AAC Voice will pay you for this project in response to your invoices. Your proposal document should indicate what schedule of payments you propose. We suggest that a maximum of 6 payments over 6 months would be appropriate.

Deadline for proposals

Written proposals should be submitted by 5pm on Thursday 25 August. The AAC Voice will respond to proposals and conduct interviews with shortlisted applicants to select a contractor. We hope to complete the selection process by the end of August.

Mentoring for AAC users – an opinion

AAC Voice member, Fiona Bridger, has recently written an opinion piece outlining the mentoring and support needed by people with communication disabilities and people who use AAC. It is a great read, and highlights the importance of being surrounded by a strong supportive network.

Read her blog post here

AAC Voice’s new coordinator

In June 2018,Louisa Wilson we welcomed Louisa Wilson as the new coordinator of AAC Voice. Louisa has recently completed a Bachelor of Science–Psychology at Macquarie University, and is hoping to begin a Masters of Speech Language Pathology at Sydney University next year. Louisa has worked as a disability support worker for over a year, is passionate about disability and ensuring everyone’s voices are heard.

Sadly, Louisa will be unable to continue in the role in future, and AAC Voice is looking for a contractor who can take over the project. See Request for proposal — Coordination project for more information.

The new NDIS – an opinion

The National Disability Insurance Scheme is a noble idea, but so far has not been as effective as intended, writes AAC Voice member Fiona Bridger in a recent blog post.

Fiona sees problems in the way the NDIS planners assess the support needs of people with disabilities.

Fiona is an AAC user with an active interest in public policy. Read her article on her blog, Silver Lining.

AAC Voice encourages all AAC users to express their opinions on the NDIS and other matters that affect their lives. Let us know what you are doing or thinking, and we’ll do our bit to pass on the word.

Big screen viewing of AGOSCI webinar on Minspeak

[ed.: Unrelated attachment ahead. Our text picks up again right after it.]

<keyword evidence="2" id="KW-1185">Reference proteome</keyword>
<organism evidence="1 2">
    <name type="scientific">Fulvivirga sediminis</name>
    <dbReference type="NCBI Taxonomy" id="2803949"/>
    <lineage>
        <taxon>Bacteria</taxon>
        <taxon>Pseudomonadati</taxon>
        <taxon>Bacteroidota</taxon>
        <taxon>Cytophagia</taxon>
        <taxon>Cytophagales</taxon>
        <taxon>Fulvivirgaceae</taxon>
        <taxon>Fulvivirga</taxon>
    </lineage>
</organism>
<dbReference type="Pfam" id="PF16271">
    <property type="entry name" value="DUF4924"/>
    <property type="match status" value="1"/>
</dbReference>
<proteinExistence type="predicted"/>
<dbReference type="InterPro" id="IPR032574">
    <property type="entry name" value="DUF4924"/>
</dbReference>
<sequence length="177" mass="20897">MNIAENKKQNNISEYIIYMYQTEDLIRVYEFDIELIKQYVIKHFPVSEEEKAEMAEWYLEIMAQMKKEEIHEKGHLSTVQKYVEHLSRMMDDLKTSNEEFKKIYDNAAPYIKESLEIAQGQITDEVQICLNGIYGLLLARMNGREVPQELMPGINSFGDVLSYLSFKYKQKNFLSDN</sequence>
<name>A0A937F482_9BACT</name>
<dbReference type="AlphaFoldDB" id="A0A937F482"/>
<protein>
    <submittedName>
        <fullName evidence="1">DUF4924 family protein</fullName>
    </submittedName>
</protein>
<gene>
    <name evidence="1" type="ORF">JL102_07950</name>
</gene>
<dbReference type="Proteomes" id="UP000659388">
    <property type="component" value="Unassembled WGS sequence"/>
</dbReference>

On 15 March 2018, AAC Voice hosted a screening of Siobhan Daley’s AGOSCI Webinar on Minspeak. The event was well attended and it was great to see a number of new faces.

Siobhan gave a very candid presentation about her Minspeak journey. Minspeak is an iconic language that uses two or three icons to make a word. Being a Minspeak user myself, I appreciated the challenges Siobhan talked about in learning the language. I am still learning after many years and I am part of the group of ladies that Siobhan referred to who have Minspeak competitions on some weekends. Siobhan always wins.

Although I think Minspeak is a great system, it is important to acknowledge that it is not for everyone. You have to have a great deal of self motivation to learn the system. At the event it was evident that we are still lacking speech pathology support to learn any AAC system, let alone Minspeak.

Some of our members are over 65 and therefore do not qualify for the NDIS yet they still require speech pathology to help them to reach their communication potential. This support is currently out of reach for them. It is not right to stop people communicating after they turn 65. Communication is basic human right for all human beings.

I would like to sincerely thank AGOSCI for their permission for us to screen the webinar and Liberator for supplying the snacks for us to enjoy while we watched.

Fiona Given
AAC Voice President